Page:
Ever wondered what goes on behind the scenes at Girl Museum? What goes into making the online museum that you know and love? Well look no further, because the lovely ladies at Girl Museum have kindly agreed to be interviewed by yours truly. So let‚Äôs find out what makes the Girl Museum world go around‚Ä¶
Next on our list of Girl Museum superstars is none other than our Social Media Manager Katie Weidmann! We caught up with Katie to learn a little more about her Girl Museum journey‚Ä¶
How did you get involved with Girl Museum? What was it that drew you to the organisation?
In late 2009 I was getting ready to move to the UK after 3 or so years of unemployment in the US. Every week I get the University of Leicester Museum Studies Jobs Desk email, and there was a posting for volunteers for a virtual museum, which said I could work anywhere in the world. As a feminist, the idea of girl studies was intriguing, if not directly my field of interest (at the time). Everything lined up: timing‚ÄìI wouldn’t be able to work in the UK for a further year‚ÄìI needed more relevant experience for my CV, and I wanted to do something meaningful. Girl Museum seemed like the right choice.
As Social Media Manager, what does a typical Girl Museum day look like for you?
Like most of us at Girl Museum, this is a side gig of sorts. My day job is at a cooperative bakery, where I’m a cook, barista, and former director. So there’s less of a “typical day” at Girl Museum as there are tasks I need to do regularly, whether that’s fitting them in on my days off, or in the evenings after or mornings before work. Though my title is officially Social Media Manager, most of my work actually revolves around managing the blog and editing. I edit, upload, and format all the posts on the blog. I also develop and assist in developing blog columns. Managing the blog also includes some basic SEO and running regular security scans on the site. I like admin, so I tend to lean in that direction (I’m very anal-retentive, or in covering letters, an “organizational zealot.”).
Those are my “typical” tasks. In addition, I edit everything that comes across my desk (so to speak). Primarily that’s exhibitions, looking at everything from typos to punctuation, phrasing for clarity, and general proofreading (extra spaces, consistency in formatting and style, etc.). Though I focus on proof-reading and technical errors, line-editing (flow and readability) is my personal interest. I do very little fact-checking however. I also edit proposals (grants, partnerships, etc.), internal documents, and assist with conference presentations (both ones I attend/present at and others). I write as needed, whether it’s for the blog, an exhibition, or something else. I also do some curatorial and related work, whether it’s expanding Illustrated Girls, working on some upcoming exhibitions, or blog based, such as the Women’s History Month events. And lastly, I’m usually willing to help out on something if someone asks me.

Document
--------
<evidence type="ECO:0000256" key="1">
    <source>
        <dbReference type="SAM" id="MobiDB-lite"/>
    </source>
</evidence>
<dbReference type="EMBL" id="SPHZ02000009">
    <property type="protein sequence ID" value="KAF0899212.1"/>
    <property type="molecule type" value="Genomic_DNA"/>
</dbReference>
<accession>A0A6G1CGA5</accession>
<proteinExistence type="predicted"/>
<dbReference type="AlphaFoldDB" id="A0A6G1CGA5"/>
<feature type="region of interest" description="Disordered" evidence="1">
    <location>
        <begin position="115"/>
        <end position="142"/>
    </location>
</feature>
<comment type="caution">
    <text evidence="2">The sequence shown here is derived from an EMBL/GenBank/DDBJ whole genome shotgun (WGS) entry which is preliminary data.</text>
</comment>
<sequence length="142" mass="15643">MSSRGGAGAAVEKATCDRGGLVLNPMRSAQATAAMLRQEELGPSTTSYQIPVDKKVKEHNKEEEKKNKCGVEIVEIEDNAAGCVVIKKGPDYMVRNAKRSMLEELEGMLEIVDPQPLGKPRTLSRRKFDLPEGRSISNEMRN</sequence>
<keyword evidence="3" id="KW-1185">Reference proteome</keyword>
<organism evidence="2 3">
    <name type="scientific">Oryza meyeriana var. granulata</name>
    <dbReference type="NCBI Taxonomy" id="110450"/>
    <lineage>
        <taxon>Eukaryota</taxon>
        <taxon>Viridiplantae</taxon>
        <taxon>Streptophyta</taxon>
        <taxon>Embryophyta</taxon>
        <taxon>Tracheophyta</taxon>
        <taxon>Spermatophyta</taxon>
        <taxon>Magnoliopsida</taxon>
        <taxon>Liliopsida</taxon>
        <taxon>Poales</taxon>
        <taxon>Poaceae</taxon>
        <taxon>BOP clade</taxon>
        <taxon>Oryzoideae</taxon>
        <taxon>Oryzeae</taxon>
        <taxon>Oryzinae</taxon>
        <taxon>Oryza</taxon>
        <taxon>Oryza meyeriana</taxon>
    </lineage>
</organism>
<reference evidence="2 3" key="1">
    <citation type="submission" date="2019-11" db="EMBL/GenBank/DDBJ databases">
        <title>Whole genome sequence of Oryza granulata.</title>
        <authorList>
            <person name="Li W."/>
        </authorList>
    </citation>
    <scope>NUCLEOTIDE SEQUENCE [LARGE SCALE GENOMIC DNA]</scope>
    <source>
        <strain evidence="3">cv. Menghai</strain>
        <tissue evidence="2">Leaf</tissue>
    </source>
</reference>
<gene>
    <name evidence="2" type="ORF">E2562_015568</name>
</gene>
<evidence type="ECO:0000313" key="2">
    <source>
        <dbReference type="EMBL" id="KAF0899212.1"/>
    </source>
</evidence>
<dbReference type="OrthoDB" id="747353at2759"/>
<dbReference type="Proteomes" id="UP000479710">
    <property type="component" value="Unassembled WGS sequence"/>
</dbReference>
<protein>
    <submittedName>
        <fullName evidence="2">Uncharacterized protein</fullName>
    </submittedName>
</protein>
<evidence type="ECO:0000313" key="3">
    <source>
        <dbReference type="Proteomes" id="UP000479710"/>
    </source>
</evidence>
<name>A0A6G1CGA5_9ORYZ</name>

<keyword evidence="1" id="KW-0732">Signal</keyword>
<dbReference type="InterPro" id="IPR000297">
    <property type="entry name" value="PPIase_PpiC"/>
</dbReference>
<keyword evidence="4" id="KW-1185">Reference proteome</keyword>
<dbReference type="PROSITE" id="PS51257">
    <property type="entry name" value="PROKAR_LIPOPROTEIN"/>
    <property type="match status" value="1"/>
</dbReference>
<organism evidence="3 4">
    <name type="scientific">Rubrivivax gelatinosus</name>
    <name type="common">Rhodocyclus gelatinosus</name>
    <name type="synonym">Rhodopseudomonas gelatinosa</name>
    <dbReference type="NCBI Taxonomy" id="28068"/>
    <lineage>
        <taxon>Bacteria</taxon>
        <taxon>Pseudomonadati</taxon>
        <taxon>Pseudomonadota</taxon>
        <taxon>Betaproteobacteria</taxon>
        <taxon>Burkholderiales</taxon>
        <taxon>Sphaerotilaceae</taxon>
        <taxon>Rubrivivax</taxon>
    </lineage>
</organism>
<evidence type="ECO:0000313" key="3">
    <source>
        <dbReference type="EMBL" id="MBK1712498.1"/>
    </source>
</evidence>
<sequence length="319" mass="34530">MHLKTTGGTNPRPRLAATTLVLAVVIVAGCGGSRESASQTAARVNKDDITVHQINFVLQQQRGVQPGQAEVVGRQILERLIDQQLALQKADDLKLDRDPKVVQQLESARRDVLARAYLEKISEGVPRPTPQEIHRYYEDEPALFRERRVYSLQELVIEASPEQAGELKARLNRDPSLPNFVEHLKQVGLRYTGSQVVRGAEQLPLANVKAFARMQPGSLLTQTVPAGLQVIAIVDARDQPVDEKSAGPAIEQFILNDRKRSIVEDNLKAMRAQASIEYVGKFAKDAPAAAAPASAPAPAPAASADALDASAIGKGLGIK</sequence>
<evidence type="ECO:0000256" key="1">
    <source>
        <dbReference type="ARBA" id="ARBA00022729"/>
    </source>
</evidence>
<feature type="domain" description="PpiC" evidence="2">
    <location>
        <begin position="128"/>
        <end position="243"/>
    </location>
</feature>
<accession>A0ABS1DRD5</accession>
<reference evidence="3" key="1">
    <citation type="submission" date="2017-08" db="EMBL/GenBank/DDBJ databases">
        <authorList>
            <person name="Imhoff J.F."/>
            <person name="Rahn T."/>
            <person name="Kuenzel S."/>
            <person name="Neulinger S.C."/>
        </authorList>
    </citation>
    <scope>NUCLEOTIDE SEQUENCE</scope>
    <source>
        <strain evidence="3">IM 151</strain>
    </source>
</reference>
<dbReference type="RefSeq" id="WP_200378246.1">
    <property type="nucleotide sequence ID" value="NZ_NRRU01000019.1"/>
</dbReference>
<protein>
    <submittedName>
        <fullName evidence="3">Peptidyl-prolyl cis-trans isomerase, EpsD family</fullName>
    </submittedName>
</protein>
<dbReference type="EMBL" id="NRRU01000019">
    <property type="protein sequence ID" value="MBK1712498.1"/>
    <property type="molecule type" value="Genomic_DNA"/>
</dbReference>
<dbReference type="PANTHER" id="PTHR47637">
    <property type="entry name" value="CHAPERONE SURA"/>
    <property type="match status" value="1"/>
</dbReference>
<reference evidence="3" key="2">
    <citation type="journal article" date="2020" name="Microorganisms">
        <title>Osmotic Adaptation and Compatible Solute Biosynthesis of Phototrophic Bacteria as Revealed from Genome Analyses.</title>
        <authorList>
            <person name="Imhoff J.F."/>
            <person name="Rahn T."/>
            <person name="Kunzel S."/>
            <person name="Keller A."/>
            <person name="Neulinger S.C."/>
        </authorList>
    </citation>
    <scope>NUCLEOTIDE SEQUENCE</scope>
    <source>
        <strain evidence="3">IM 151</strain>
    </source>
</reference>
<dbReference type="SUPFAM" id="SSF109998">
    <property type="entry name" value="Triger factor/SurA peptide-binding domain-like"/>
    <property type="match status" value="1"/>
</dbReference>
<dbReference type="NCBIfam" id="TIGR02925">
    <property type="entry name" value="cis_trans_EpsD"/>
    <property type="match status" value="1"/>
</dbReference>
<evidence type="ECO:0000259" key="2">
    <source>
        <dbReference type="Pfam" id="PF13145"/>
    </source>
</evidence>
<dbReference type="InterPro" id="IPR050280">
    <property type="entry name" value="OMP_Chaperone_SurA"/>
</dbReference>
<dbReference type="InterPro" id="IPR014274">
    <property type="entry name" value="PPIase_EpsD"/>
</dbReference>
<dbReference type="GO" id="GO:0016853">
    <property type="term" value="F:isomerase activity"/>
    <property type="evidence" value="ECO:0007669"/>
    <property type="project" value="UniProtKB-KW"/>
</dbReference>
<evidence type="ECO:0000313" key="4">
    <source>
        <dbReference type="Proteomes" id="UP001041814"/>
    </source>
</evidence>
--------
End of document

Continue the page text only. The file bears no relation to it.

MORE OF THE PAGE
What do you think an online museum has that a physical museum does not?
Online museums have a reach that goes far beyond a physical museum. There are brick and mortar museums with amazing websites (the V&A is one), but with few exceptions, those websites are heavily based on promoting the physical collection. Girl Museum is different: all our exhibitions are online, all our curatorial notes and statements are there, not just photos of the objects. We’re not just an extension of a “real museum”. The whole museum is there, not just the “best bits” or the stuff in storage. It seems a small thing in many ways, but I think it’s a very different experience, visiting a museum site designed to bring all of the museum to the web‚Äìas in the case of Girl Museum‚Äìas opposed to one that highlights bits of the collection. And that reach is access is so many ways. Not just being able to visit any time of day or night from anywhere in the world, but by providing the full experience that anyone would have. I love that the British Museum put a lot of their collection online and provided pretty extensive notes, but my experience of seeing a picture of the Isle of Lewis chess set isn’t the same as someone who saw it at the British Museum. Girl Museum’s experience is the same for every visitor.
Do you have a favourite exhibition from the Girl Museum catalogue? If so, then why?
Illustrated Girls is my favorite in terms of content, with Gamer Girl a close second. Both are topics very close to my heart, and I worked on the original IG launch, and then took lead on the expansion we did recently. I love the topic and content of IG, and with Gamer Girl I love the topic, timeliness, external participation, and reach. But I love the look of Home and Away, and the layout of STEM Girls. I like everything we do, but those are my favorites for varying reasons.
Stay tuned for our next interview with the¬†incomparable Hillary Hanel, Education Advisor and teachers’ advocate extraordinaire!
Girl Museum Inc.